Kathy Heivilin, BS, CPIA, RBP
IACUC Vice Chair, Senior IACUC Manager
UM Biosafety Officer
Visitor Information, Health Sciences Building
VPR Letter Regarding Short-Term Visitors
January 2, 2020
To: Short-term visitors to Laboratory Animal Resources facilities
From: Scott Whittenburg, Institutional Official
RE: Occupational Health and Safety for Health Sciences Building LAR facility
Welcome to the University of Montana and the Department of Laboratory Animal Resources. We hope that your short visit with us will be enjoyable and productive. As even a one-time visitor to our facility, you are entitled to information concerning the physical, chemical, mechanical, radiation, and disease hazards that you may encounter in our facilities. You will also have the opportunity to participate in our occupational health and safety program. During your visit, we will appreciate having a record that you received this information when you sign in to visit or work in the facility.
Caring for animals requires diligent daily cleaning of the facilities, including mopping. Slip hazards exist immediately after daily mopping in animal rooms as well as in the cage washing area, room 012 in the Health Sciences Building (HSB). The main corridor is mopped daily, Monday through Friday, between 3 and 5 p.m. Noise hazards may be encountered near large equipment such as the cage washer. Disposable hearing protection will be provided on request.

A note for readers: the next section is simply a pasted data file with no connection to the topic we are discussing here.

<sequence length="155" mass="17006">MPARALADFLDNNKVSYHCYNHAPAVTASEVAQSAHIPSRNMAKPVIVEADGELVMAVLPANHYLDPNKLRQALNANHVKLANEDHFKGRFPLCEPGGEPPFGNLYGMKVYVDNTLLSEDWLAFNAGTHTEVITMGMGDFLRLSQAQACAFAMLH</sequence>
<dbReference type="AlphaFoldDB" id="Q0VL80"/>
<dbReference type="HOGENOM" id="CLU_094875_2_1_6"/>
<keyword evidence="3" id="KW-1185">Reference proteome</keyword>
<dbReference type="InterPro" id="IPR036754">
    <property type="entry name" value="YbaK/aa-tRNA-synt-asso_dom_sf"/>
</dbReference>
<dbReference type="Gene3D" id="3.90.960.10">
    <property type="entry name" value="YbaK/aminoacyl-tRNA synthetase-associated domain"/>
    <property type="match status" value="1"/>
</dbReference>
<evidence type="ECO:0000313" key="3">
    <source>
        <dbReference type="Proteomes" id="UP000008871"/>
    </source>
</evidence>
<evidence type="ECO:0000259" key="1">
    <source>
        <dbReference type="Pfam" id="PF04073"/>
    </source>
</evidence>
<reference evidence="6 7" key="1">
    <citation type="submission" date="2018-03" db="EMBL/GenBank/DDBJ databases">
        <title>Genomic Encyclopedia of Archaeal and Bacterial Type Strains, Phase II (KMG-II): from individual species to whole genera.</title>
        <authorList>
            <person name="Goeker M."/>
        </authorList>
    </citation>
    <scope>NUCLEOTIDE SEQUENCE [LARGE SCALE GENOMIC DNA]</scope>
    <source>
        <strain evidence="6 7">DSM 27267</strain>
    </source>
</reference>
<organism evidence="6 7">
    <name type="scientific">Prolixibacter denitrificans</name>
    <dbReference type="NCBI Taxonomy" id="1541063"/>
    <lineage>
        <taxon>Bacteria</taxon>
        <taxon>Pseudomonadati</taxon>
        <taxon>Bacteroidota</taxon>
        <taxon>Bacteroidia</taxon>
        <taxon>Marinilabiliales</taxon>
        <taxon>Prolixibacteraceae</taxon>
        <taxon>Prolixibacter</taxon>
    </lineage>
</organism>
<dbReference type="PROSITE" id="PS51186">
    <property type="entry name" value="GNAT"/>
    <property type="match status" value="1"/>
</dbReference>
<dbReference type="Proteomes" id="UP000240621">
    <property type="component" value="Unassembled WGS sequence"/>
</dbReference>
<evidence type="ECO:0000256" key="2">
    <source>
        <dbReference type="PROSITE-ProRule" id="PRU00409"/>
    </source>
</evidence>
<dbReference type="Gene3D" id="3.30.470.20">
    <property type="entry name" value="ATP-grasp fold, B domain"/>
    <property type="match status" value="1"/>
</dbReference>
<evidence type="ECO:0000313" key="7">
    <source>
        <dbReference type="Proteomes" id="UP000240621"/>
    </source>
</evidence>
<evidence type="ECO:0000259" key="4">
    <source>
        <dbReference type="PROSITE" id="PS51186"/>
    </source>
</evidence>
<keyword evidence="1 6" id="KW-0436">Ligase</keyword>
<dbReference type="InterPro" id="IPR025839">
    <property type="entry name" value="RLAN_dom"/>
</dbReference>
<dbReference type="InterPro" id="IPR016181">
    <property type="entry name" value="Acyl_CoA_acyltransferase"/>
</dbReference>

The primary chemicals that we use in large quantities are associated with the cage washer and are stored in the dirty cage washing area. There should be no reason for visitors to work with these chemicals. However, if you are splashed while visiting in these areas, an emergency
Isoflurane anesthesia is used in some rooms, including HSB005C (USDA surgery) room and HSB016A (rodent surgery room). Doors are either marked clearly with a yellow hazard sign or allow only very limited access. Anesthetic gases are scavenged either actively through house vacuum or passively using charcoal canisters.
The primary mechanical hazards encountered in our facility involve heavy lifting of food, bedding, or equipment. As a visitor, you will not be asked to perform these tasks.
The most common hazard for persons working with or around laboratory animals is the development of allergies. If you know that you already have allergies, you are at higher risk for developing sensitivity to laboratory animals, particularly rodents. Development of allergies is generally associated with long-term exposure to animals, for months to years rather than a few days. Animals housed in this building may include degu, rabbits, guinea pigs, hamsters, rats, and mice.
The animals housed in our facilities are screened for a variety of diseases before entry and monitored daily for signs of illness. The chance of contracting
Some research projects expose animals to biological agents. Rooms housing animals involved in these projects are clearly marked by door signs. Please do not attempt to handle any of these animals or their cages unless you have been trained by the principal investigator responsible for the project or his/her designee. Rodents exposed to the Lyme disease agent (Borrelia burgdorferi) are limited to HSB004, and the bacterium, Staphylococcus aureus may be used in HSB004 and 006A. Other animal-related bacteria and viruses are limited to use in HSB006A.
Please feel free to ask any further questions that you may have. We hope you have
Office of The Vice President
Research and Creative Scholarship
University Hall 116
The University of Montana
Missoula, Montana 59812-4104
Phone: (406) 243-6670
Fax: (406) 243-6330